Of course only an unconditional surrender could be listened to, and when Mr. Halse returned from the Waitara and informed us that they meant by their letter only to imply that such submission referred to their future conduct, and not to the killing of Katatori, which they considered by Maori usage had been fully expiated, all idea of interfering on their behalf was abandoned, until further instructions were sent from the Government, or until a letter should be sent offering to make such an unconditional surrender. Yesterday Major Murray sent me an official communication which shews his intention of abiding strictly by the letter of his instructions, these he considers would prevent his rendering any assistance beyond the European boundaries.

Mr. Whiteley informed me last night that he had been at Ihaia's pa and in conversation with him elicited that if a judicial enquiry were to be made into the conduct of all persons on either side who had participated in the murders of the various Natives killed here, he would readily submit to such an enquiry so far as he and any of his people were concerned. Now as this would criminate the leading men on each side, they being more or less involved in these disastrous affairs than Ihaia himself, a Commission if appointed to enquire into them would bring before it such a number, that all would be likely to concur in a general amnesty, and thus if this were granted a foundation might be laid for making the British law paramount throughout New Zealand.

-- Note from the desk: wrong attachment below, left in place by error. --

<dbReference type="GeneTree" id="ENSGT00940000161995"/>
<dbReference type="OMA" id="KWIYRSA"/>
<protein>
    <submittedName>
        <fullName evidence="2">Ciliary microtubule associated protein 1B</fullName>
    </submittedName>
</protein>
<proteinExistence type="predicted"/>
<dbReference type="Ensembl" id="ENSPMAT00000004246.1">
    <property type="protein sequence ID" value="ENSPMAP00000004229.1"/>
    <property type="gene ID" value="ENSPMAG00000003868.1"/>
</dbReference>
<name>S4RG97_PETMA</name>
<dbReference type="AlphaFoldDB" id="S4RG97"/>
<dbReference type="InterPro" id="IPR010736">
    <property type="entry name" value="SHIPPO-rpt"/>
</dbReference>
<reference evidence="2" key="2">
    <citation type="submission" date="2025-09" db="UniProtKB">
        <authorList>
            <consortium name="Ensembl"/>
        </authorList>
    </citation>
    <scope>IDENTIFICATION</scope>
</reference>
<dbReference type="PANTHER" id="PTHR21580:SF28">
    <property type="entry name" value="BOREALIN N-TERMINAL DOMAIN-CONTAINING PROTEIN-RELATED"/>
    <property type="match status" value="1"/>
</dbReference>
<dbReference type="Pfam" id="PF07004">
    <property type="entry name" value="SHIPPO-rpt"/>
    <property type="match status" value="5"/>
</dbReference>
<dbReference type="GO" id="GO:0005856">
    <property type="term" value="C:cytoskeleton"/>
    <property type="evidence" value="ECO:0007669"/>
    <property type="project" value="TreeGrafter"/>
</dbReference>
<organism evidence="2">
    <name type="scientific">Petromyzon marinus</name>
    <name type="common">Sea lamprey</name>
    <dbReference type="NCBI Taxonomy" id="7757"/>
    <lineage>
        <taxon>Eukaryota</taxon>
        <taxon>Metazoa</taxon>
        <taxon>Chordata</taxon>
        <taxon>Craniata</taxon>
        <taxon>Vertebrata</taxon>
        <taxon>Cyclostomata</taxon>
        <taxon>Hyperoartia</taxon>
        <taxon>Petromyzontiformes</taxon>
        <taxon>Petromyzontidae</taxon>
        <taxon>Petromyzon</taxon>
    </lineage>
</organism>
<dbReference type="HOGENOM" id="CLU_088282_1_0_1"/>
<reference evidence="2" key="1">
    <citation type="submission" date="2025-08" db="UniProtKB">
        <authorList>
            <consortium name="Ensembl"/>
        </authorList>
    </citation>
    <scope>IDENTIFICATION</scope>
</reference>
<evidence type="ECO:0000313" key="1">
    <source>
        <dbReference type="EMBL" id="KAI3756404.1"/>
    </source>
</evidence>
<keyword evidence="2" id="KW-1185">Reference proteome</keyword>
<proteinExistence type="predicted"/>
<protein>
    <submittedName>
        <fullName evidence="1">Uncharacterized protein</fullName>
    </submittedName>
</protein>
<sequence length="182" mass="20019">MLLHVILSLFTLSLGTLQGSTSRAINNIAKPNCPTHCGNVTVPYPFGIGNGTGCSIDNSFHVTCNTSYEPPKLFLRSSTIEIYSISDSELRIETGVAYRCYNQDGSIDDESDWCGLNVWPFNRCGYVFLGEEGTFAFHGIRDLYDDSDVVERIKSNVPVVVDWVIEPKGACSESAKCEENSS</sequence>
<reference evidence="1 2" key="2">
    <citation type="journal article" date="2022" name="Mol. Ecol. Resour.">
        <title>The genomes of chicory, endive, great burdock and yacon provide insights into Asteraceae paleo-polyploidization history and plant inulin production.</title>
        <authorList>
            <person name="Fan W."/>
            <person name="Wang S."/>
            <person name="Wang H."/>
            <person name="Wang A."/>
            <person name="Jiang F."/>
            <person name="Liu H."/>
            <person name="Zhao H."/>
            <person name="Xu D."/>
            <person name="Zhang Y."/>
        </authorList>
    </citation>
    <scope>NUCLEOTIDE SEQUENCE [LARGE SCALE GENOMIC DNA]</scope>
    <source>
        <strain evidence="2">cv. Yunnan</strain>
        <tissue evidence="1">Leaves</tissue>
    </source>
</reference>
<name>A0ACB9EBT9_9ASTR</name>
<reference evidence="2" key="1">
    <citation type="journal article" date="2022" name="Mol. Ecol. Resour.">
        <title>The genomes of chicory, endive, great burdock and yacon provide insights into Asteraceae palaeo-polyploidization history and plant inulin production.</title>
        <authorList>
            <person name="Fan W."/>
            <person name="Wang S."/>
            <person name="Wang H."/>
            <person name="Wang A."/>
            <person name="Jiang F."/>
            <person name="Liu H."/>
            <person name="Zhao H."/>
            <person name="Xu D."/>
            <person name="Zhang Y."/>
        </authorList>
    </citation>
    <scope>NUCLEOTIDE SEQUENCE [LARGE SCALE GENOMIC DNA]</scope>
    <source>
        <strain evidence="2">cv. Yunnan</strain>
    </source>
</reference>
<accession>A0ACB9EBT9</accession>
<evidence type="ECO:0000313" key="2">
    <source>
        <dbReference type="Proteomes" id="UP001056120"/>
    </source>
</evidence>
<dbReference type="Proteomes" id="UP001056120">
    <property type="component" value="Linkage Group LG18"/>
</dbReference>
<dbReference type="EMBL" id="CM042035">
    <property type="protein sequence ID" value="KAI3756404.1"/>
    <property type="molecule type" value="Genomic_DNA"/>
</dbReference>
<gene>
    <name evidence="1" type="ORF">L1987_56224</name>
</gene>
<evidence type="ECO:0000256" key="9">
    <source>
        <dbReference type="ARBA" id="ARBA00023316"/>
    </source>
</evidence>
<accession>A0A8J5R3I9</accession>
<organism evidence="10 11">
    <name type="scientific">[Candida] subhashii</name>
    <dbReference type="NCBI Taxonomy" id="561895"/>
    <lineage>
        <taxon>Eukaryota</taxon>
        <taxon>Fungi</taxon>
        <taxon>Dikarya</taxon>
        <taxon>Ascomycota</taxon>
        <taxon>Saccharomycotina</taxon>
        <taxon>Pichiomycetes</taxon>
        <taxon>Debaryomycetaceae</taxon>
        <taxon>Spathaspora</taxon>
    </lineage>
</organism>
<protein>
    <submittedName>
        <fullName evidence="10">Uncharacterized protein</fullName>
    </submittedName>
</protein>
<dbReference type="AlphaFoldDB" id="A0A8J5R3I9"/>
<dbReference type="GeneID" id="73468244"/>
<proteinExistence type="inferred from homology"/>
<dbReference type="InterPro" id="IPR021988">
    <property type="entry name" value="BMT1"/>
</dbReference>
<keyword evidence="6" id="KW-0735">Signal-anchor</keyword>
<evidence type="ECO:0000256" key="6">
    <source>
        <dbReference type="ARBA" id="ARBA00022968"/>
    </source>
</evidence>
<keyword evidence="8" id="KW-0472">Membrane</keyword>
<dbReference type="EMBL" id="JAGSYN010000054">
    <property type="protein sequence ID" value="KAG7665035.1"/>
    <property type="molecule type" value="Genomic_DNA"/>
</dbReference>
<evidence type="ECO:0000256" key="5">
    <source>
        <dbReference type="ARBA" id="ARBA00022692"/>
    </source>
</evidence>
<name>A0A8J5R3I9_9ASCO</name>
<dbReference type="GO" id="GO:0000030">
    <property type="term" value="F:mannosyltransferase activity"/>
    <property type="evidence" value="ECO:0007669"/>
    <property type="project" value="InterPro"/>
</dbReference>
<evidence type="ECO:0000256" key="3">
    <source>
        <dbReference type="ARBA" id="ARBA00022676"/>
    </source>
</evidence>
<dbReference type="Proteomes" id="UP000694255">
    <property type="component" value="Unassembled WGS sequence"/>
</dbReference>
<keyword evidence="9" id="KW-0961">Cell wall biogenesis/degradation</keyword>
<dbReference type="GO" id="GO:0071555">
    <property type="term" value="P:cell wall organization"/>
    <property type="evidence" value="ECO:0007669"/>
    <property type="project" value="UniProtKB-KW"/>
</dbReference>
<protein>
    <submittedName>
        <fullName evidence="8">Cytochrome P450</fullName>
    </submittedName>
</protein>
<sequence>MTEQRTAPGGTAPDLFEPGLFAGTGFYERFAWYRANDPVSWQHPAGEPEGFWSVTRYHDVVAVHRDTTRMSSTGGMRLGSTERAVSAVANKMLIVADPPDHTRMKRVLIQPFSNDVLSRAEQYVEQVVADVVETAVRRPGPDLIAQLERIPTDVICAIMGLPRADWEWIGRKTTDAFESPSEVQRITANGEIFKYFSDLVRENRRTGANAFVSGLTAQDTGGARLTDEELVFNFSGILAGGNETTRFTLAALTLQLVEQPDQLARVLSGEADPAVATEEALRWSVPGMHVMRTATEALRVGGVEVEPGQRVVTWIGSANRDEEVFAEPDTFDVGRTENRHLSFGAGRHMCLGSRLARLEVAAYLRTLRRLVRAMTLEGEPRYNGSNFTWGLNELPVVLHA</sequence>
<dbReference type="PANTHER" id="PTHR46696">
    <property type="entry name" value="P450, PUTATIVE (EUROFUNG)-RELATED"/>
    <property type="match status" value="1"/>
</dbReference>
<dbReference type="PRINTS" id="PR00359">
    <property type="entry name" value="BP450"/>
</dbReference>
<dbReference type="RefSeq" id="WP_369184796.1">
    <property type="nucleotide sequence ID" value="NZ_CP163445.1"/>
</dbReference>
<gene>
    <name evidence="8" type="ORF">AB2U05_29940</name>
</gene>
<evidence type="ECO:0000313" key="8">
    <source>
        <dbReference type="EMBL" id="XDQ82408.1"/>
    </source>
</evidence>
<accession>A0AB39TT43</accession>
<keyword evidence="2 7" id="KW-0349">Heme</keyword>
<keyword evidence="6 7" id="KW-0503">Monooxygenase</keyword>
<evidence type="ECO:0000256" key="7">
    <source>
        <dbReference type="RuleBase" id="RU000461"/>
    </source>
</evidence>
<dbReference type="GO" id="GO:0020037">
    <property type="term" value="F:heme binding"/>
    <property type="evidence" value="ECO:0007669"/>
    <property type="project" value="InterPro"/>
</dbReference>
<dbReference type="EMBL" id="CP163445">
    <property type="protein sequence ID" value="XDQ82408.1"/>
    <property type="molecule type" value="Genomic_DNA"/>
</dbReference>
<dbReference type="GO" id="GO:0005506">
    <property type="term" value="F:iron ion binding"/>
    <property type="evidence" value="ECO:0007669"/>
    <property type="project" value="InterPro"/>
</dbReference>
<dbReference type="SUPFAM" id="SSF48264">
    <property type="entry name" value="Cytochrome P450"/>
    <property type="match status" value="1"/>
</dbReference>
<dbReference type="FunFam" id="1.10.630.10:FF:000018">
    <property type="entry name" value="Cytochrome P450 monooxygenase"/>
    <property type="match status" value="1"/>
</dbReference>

This accompanied with a Proclamation that no more fighting would be permitted by the Government would satisfy the Natives generally, who appear to be growing quite sick of these miserably devastating quarrels, and do more than anything

Page 3 of 4. View high-resolution image

English (ATL)

else to put down the Maori King movement. I greatly fear that unless the Government now step in to put an end to this quarrel, any interference of the Waikatos may turn the scales against the English, and that we shall find those whom we might now make friends or confirm them as such, will become our decided opponents.

Mr. Whiteley further informed me that after the conversation before alluded to Ihaia had intrusted him with a duplicate of the former letter, now containing ninety five signatures, thereby confirming the wishes expressed in the original. I feel fully persuaded that were his Excellency to issue a Proclamation to the Natives declaring his intention to interfere to put an end to this quarrel; pointing out in a plain and firm manner the ills and misery attending it, and expressing his care for their welfare in so interfering, such a measure would be hailed by a very great proportion of the Natives as a boon. I am aware that great difficulties would attend the carrying of it out, but I do not believe they would be insuperable, and the end to be obtained is so noble a one that the attempt must I believe signify the man who shall make it.